New rules slated to spur minority loans


WASHINGTON -- In a move designed to spur lending to minority groups and residents of low-income neighborhoods, the federal government was expected to announce new regulations today that would require banks and thrifts to collect and publicize detailed reports on business lending by neighborhoods.

Regulators will use the data, being assembled for the first time under government supervision, to decide whether financial institutions are serving all segments of the community in their business lending.

Though no formal quota or targets will be set, regulators may use the data to pressure lenders to make additional business loans in neighborhoods that they believe are being ignored. And they will use the lending performance as an important standard in deciding whether to approve bank applications for mergers, acquisitions and new branches.

Regulators and community advocates are hopeful that the new rules will have the same positive impact on business lending that previous regulations have had on home mortgage loans. Disclosure rules for home mortgage applications collect information by sex, race and ethnicity.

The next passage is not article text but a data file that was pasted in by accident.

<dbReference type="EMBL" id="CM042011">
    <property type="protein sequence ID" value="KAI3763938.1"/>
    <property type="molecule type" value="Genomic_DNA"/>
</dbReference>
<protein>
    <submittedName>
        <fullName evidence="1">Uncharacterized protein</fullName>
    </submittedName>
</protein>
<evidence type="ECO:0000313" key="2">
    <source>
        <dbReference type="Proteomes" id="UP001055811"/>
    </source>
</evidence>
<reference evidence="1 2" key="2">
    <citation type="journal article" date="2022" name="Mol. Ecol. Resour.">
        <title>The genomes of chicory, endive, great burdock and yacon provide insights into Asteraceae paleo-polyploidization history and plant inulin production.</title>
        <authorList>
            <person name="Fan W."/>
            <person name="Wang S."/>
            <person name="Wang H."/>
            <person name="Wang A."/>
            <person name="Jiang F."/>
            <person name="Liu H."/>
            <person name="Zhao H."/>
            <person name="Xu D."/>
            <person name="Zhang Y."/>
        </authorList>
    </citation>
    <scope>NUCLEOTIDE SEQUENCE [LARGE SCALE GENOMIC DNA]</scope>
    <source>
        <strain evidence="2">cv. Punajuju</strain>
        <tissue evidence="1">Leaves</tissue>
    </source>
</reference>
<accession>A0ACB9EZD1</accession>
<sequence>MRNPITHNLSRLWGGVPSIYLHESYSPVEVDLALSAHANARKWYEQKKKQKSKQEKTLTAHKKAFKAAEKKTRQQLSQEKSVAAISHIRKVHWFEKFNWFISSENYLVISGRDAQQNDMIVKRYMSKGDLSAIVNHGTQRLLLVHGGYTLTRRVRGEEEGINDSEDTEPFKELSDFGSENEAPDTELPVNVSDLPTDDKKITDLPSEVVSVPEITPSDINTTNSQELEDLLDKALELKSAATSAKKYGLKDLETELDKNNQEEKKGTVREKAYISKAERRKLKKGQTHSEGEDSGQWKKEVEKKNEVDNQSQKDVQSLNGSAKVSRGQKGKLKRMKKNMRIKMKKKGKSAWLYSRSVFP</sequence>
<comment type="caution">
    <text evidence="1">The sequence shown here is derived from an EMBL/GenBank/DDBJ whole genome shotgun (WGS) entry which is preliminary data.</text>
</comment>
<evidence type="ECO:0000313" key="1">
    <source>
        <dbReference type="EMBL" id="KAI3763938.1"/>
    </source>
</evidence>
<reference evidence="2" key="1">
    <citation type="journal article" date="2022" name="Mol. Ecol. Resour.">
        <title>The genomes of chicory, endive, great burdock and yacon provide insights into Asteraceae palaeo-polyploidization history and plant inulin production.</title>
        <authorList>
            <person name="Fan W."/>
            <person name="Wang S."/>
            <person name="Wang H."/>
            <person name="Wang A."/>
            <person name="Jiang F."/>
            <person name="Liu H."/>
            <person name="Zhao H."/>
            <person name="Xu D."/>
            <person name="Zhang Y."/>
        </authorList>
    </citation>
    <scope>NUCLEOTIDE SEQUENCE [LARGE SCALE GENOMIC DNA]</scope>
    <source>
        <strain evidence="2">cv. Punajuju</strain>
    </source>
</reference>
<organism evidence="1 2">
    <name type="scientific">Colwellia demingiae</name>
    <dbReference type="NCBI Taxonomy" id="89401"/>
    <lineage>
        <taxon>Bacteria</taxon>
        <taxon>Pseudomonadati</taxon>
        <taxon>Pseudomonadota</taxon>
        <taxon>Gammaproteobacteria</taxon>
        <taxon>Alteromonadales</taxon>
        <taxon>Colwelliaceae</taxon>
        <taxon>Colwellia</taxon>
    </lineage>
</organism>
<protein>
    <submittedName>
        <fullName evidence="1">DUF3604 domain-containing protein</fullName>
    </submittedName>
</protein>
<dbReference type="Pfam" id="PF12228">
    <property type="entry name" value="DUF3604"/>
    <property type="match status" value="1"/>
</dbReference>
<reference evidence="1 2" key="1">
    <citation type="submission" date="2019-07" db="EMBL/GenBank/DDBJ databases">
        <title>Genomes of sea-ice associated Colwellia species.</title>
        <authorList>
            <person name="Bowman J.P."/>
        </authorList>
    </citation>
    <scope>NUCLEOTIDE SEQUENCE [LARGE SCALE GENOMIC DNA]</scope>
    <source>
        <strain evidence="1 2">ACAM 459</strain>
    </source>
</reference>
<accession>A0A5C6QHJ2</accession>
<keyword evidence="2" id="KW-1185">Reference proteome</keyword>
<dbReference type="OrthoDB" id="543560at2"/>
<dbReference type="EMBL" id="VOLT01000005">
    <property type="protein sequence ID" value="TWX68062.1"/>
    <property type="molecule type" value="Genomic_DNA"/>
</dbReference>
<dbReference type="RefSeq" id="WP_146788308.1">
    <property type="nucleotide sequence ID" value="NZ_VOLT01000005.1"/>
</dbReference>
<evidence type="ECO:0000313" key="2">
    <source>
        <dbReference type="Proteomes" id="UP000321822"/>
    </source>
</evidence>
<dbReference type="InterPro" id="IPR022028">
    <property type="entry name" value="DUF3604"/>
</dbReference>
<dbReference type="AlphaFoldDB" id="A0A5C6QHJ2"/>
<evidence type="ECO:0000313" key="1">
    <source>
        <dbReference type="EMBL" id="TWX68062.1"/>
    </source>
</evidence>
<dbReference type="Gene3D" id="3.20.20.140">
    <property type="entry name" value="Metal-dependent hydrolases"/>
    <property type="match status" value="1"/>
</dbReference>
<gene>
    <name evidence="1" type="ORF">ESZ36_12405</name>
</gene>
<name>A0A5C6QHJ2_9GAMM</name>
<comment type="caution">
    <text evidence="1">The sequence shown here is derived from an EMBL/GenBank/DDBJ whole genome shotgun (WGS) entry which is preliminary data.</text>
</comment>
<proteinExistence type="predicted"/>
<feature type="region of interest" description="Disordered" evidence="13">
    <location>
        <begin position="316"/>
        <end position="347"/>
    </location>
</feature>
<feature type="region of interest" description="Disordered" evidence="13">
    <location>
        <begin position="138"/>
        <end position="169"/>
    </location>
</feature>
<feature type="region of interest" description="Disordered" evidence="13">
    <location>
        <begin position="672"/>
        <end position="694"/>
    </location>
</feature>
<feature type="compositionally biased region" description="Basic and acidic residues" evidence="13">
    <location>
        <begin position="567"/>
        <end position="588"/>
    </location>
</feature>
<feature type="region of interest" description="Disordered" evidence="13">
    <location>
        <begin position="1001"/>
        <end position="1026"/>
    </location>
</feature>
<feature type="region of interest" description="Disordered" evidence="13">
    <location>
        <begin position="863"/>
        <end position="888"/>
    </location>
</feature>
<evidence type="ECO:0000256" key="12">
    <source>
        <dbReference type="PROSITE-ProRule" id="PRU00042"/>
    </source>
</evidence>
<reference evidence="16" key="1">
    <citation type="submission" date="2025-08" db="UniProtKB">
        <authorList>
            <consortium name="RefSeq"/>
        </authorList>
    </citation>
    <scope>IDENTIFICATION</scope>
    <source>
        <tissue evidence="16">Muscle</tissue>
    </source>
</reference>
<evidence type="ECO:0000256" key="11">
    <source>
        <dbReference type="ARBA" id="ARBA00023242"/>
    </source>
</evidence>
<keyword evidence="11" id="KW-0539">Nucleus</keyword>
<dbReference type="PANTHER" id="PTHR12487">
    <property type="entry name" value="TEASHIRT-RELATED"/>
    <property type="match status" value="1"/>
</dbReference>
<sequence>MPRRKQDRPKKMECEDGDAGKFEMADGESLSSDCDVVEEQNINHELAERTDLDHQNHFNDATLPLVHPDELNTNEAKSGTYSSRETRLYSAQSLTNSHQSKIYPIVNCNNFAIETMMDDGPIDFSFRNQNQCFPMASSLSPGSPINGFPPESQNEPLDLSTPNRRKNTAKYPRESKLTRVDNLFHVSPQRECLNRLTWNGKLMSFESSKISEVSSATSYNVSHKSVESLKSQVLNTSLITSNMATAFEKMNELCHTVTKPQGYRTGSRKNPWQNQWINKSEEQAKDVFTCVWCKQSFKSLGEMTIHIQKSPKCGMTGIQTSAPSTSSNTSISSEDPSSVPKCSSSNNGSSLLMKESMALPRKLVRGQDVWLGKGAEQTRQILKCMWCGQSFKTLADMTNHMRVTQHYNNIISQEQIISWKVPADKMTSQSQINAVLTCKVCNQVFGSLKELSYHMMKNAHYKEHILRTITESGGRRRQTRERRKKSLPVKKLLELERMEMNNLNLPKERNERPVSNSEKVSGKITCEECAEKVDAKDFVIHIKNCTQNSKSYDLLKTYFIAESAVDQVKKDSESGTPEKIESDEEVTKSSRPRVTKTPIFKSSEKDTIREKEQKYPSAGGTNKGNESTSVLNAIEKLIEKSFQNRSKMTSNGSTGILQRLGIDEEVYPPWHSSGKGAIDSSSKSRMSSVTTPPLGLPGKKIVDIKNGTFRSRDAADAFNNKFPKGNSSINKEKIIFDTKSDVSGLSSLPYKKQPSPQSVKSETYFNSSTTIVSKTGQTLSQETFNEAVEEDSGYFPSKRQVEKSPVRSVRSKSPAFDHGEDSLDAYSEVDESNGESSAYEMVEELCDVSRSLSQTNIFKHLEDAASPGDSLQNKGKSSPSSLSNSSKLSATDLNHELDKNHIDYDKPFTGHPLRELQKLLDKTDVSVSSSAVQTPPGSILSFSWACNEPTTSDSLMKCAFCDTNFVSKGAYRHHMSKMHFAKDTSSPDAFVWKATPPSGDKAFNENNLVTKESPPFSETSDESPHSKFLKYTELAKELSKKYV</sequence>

In a concession to bankers and their Republican supporters in Congress, the regulators decided against using the same type of report for business lending. Instead, however, they will gather information by census tracts, and that will allow them to measure with considerable precision the degree of lending activity in poor and minority neighborhoods, according to one consumer activist.

The federal Community Reinvestment Act says banks and thrifts must serve all segments of their communities, including the poor and minorities. Despite successes in the mortgage area, many members of Congress and the public felt there has been a notable lack of fairness in business lending.

CRA efforts too often were focused on "process rather than performance," according to the regulations to be published today after their formal approval by the Federal Reserve Board.

Traditionally, lenders often argued successfully that their outreach efforts were sufficient if they took such steps as visiting community centers, holding seminars, taking out advertisements in minority-owned newspapers or -- in at least one case -- sponsoring Boy Scout troops.

The new standard will consider the number of loans made as a part of the annual CRA review as well as on any applications to merge or expand.

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